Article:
Introduction / History
The Tu, who are one of China's official minorities, believe they are descended from white feathers that were left behind by a flock of cranes. The Tibetans consider the Tu to be a part of the Tibetan nationality and accuse the Chinese of trying to weaken the unity of the Tibetan world by granting the Tu a separate identity. However, there is no doubt that the Tu are distinct from the Tibetans historically, culturally and linguistically. There are two distinct languages spoken among the Tu: Huzhu, which is profiled here, and Mongour, which is covered separately.
What Are Their Lives Like?
Sixty percent of Tu vocabulary is still Mongolian in nature after 800 years of isolation. In 1979 someone created a Tu script based on the Roman alphabet. It soon became popular among the Tu. The script is taught in local Tu schools today. A massive 70,000-entry Tu-Chinese dictionary was published in 1988. There are 11 different dialects within the Tu language. The Tu living in Datong County can now only speak Chinese. In addition, more than 4,000 ethnic Tu people speak Bonan as their mother tongue.
The Tu were first recorded in AD 1227, when a Mongol garrison was dispatched to control the area that the Tu still inhabit today. The troops remained there and later married women from local tribes. A bronze statue of the first Mongol general still stands in the Youning Monastery. Another historian states, "Their ancestors are believed to be the Tuguhuns who moved in the third and fourth centuries to Gansu and Qinghai provinces and mingled with local people of different nationalities. Places where the Tu people live in compact communities are still called Tuhun in the Tu language."
Until recently Tu girls were expected to be married by the age of 15. After that age, the girl was considered "married to heaven." If a Tu woman is still single by her mid-20s, she is allowed to sleep around, thus saving herself from disgrace in the eyes of the community. Any resulting children are raised by the entire Tu village. Unmarried Tu women wear a single ponytail to advertise their status to prospective partners.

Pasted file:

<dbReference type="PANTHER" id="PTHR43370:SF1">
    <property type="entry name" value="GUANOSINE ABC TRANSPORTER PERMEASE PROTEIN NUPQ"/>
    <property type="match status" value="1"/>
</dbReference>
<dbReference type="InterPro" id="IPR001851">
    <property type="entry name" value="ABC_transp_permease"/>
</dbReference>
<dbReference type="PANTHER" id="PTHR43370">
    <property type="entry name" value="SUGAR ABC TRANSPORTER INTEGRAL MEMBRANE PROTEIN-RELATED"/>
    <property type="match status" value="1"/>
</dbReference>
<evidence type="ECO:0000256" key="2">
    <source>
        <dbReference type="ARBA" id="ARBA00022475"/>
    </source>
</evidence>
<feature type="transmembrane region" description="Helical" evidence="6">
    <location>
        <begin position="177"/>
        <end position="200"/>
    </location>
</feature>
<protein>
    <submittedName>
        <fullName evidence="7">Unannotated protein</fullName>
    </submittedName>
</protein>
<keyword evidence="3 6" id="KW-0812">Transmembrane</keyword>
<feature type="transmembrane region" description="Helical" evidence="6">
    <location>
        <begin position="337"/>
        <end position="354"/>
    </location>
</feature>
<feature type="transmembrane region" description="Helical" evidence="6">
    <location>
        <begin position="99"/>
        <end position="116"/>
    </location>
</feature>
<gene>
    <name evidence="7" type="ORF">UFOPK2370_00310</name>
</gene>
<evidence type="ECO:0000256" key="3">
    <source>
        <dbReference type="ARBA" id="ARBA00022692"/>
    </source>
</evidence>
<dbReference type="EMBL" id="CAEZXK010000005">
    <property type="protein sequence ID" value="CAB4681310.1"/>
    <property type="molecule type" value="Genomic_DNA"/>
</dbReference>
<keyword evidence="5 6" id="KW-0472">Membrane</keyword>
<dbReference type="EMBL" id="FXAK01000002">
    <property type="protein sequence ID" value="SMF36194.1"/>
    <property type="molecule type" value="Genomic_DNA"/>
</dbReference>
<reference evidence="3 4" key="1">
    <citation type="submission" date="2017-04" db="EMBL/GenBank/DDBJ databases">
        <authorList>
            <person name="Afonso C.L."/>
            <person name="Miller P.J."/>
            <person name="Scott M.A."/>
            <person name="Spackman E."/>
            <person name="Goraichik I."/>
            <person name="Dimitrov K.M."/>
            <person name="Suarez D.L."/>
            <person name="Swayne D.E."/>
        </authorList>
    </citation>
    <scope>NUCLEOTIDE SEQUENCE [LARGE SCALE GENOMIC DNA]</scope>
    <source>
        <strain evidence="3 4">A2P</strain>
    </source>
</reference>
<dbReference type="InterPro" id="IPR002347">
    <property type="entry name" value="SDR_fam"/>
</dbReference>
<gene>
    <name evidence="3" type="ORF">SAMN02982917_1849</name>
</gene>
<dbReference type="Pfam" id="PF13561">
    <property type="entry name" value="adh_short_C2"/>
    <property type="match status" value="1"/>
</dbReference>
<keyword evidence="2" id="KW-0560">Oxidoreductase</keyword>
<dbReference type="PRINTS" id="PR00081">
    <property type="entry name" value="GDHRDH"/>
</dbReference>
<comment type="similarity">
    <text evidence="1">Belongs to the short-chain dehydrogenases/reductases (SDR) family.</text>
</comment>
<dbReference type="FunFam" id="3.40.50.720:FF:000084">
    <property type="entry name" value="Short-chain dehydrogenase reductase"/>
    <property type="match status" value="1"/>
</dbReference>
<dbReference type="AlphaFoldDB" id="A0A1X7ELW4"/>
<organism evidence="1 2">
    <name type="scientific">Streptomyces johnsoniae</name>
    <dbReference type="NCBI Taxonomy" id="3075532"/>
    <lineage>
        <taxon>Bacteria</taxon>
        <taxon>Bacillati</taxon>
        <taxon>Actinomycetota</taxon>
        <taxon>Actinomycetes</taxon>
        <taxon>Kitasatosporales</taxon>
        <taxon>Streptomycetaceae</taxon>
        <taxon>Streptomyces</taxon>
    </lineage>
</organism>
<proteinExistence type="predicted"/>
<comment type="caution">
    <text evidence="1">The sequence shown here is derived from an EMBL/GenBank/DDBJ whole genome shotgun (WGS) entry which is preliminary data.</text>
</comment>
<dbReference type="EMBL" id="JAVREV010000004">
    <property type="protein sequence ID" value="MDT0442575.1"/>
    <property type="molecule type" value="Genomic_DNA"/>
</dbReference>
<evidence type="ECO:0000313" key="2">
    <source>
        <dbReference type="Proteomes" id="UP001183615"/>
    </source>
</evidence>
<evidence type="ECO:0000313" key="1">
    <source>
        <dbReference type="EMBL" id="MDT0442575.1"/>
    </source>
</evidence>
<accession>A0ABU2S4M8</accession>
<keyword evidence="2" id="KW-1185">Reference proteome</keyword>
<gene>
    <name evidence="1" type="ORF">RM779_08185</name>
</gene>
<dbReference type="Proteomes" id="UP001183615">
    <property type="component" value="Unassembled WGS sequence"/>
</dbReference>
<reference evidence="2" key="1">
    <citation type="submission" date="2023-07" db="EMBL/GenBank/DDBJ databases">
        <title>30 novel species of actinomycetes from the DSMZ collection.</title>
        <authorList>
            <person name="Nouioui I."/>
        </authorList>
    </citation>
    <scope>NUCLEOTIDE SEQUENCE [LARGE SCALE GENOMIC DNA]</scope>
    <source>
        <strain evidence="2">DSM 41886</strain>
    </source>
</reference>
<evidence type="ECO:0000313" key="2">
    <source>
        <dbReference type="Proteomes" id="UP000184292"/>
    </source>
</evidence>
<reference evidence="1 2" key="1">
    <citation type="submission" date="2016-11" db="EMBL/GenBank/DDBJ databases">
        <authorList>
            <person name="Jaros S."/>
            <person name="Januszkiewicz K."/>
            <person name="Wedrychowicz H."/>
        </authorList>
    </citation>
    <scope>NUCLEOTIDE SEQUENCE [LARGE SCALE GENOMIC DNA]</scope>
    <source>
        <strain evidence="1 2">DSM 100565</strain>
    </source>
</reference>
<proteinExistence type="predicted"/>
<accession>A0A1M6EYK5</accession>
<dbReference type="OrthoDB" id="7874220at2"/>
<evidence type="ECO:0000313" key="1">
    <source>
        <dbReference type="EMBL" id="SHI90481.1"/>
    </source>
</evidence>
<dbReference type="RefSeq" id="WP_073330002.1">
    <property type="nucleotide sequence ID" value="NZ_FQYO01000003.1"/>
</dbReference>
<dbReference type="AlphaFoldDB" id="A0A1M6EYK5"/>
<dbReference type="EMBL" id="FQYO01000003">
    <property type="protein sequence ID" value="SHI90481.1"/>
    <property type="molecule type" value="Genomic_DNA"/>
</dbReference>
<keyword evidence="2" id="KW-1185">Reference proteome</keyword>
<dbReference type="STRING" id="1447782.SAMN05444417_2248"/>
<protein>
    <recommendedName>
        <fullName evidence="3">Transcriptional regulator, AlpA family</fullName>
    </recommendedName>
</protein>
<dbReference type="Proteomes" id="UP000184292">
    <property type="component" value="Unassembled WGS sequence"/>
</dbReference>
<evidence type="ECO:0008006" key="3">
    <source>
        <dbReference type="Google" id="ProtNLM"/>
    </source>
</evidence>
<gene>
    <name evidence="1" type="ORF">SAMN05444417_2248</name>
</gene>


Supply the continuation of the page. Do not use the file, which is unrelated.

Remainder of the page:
What Are Their Beliefs?
The Tu are ardent followers of Tibetan Buddhism. Their main religious center is the Youning Monastery, founded in 1604. Shamans and mediums are also active among the Tu. The annual Nadun Festival focuses around the fala, a Tu medium who "impales himself with as many as 12 iron nails and is possessed by the spirit of the Erlang god."
What Are Their Needs?
Prior to the forced deportation of missionaries from China in the early 1950s, a handful of Tu Christians attended Han Chinese churches in the area. Although there are almost no known Christians among the Tu today, there are about 400 Han Chinese believers living in the mountains near the Tu homeland. They interact with the Tu and even speak the Tu language.
Like people everywhere, the Tu people need to allow the loving Savior to direct their lives. They need his forgiveness for sin.
Pray for the Lord to intervene in their families, calling people to his side.
Pray for loving workers.
Pray for their hearts to be drawn to the Lord of lords.
Pray for a church planting movement to thrive in their communities.
Scripture Prayers for the Tu in China.
Operation China, Asia Harvest, Copyrighted © Used with permission